Weeks before his first day of classes as a Vassar freshman, Corey DeLay ’20 is hard at work in a biology lab in Olmsted Hall. Under the guidance of Assistant Professor of Biology Kelli Duncan, DeLay is studying the neurochemistry and anatomy of finches that have undergone traumatic brain injury (TBI). Helping a college professor with her research, DeLay says, is a far cry from anything he’s ever done in science before. “I took Advanced Placement courses in chemistry, physics and biology in high school, but we didn’t do much work in the lab,” DeLay says, “so almost all of what I’m doing here is new to me.”
DeLay, of Grand Prairie, TX, is one of seven members of the class of 2020 taking part this summer in Vassar’s Diving Into Research program. Now in its seventh year, DIR is designed for first-year students who are traditionally under-represented in the sciences—minorities, those from lower socioeconomic groups and first-generation college students. The students earn a $1,900 stipend for the five-week program, and Vassar pays for their travel and living expenses.
In addition to introducing them to college-level science, the program aims to help these students become acclimated to campus life before their official orientation begins, says Associate Professor of Physics David Bradley, who is overseeing the DIR program this year. “The idea is to create a network for these students with deans and associate deans and professors and others here, so when school starts, they’ll already feel like they are integrated into the fabric of the campus,” Bradley says.
DeLay says he was surprised and pleased at how quickly he felt comfortable, both in the lab with Duncan and elsewhere on campus. “I haven’t taken my first class, but I feel my education has already begun,” he says. “When I was invited to join the program, I wondered how I would measure up, but Kelli has been extremely welcoming. She’s taught me a lot in a short time, and she’s given me the freedom to make some of my own mistakes. I’m on a fast learning curve.”
DeLay is helping Duncan with her ongoing research into head trauma. In recent studies, she says, she has noticed that finches become significantly less social and more aggressive following brain injuries. This is similar to the personality changes observed in people following TBI, Duncan notes. Previous research has shown that the hormone vasopressin is associated with social behaviors in many animal studies, and altered levels of the hormone have been associated with anxiety and aggression. DeLay and Duncan are interested in determining if this hormone plays a role in changing the behavior of finches following TBI. DeLay examined slices of the brain tissue before and after injury to determine if the number of neurons containing vasopressin increased or decreased. Studying this process may lead to the development of drugs that could aid in the healing of humans who have undergone head injuries.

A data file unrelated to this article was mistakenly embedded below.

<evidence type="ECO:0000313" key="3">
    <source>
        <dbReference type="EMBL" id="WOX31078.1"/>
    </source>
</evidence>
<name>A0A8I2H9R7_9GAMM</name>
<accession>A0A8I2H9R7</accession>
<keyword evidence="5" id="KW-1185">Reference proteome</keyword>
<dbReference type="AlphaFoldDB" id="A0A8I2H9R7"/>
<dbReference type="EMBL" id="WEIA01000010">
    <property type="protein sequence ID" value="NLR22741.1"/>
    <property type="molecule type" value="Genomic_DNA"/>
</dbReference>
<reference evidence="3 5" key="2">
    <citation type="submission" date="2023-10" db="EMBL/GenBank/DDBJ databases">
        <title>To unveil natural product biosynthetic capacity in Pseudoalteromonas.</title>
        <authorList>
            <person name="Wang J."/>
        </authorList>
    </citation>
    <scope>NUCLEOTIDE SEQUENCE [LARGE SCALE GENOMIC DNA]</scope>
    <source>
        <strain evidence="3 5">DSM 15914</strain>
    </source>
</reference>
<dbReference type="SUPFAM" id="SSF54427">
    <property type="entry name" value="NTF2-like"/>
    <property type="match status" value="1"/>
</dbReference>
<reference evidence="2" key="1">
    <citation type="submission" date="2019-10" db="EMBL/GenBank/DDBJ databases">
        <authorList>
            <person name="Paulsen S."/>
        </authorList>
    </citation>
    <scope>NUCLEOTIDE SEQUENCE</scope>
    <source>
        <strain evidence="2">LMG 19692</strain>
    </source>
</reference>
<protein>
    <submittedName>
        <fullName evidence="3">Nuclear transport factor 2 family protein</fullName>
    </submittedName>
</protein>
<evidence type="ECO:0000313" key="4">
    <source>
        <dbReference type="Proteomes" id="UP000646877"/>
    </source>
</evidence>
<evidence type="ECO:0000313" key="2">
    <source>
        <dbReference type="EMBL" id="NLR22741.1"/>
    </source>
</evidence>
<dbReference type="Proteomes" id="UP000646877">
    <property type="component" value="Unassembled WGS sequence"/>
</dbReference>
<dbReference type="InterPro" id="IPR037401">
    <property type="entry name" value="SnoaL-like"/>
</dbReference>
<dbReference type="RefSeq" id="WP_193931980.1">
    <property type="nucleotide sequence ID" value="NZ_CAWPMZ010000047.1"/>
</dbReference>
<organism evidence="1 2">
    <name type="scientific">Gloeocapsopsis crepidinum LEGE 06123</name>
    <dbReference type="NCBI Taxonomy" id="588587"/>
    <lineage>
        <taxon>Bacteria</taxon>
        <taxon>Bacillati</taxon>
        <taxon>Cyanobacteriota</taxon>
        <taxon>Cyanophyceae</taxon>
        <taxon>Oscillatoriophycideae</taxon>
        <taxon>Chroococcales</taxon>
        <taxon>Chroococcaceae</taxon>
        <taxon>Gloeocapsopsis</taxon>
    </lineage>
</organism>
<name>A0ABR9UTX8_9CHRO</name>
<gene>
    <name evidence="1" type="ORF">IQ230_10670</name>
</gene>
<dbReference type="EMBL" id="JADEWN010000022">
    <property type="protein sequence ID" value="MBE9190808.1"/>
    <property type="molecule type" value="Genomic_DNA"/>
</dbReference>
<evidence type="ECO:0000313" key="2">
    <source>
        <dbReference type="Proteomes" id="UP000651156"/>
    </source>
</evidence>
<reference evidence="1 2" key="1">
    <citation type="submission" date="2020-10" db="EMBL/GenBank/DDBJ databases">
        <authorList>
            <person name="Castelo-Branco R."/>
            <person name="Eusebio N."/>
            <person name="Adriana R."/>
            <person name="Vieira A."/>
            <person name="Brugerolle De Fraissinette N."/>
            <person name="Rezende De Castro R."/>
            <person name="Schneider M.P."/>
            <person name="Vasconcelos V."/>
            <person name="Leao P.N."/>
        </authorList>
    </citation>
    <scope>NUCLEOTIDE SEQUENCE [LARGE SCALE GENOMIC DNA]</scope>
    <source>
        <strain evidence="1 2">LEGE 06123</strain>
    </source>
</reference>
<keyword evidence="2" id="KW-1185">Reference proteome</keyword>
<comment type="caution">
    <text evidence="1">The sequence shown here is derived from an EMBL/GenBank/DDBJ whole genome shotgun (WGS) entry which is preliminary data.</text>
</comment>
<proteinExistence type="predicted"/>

Duncan says it didn’t take DeLay long to grasp the techniques she uses in the lab for her research. ”Five weeks is a short turnaround time for scientific research, but Corey has been amazing,” she says. “On his first day, I had him read some background material and explained the basis of my research,” Duncan says. “He immediately asked me some great questions, and I knew I had a good research partner.”
DeLay says he had to learn how to use the microscope (“I’d used microscopes before, but nothing as sophisticated as the one here,” he says) and how to use software that enables the microscope to project images on a computer screen, as well as other lab tasks that were totally new to him. “Sometimes, I hit snags, but all of science is trial and error,” he says. “I feel really lucky to be doing this work because I want to major in neuroscience, and I’ve been given the opportunity to study brain chemistry right off the bat.”
DeLay says he’s also enjoying social activities—including weekly barbecues and a trip to a minor league baseball game—Bradley and the rest of the DIR faculty mentors have planned for the DIR students along with other students who are on campus this summer. In addition, each DIR student is assigned a mentor to answer their questions and address their concerns. “Being here for these five weeks has definitely acclimated me, so I don’t have to absorb everything during the rush of orientation with 660 of my classmates,” he says. “I’m totally comfortable here and ready to start my college career.”
Photos: Buck Lewis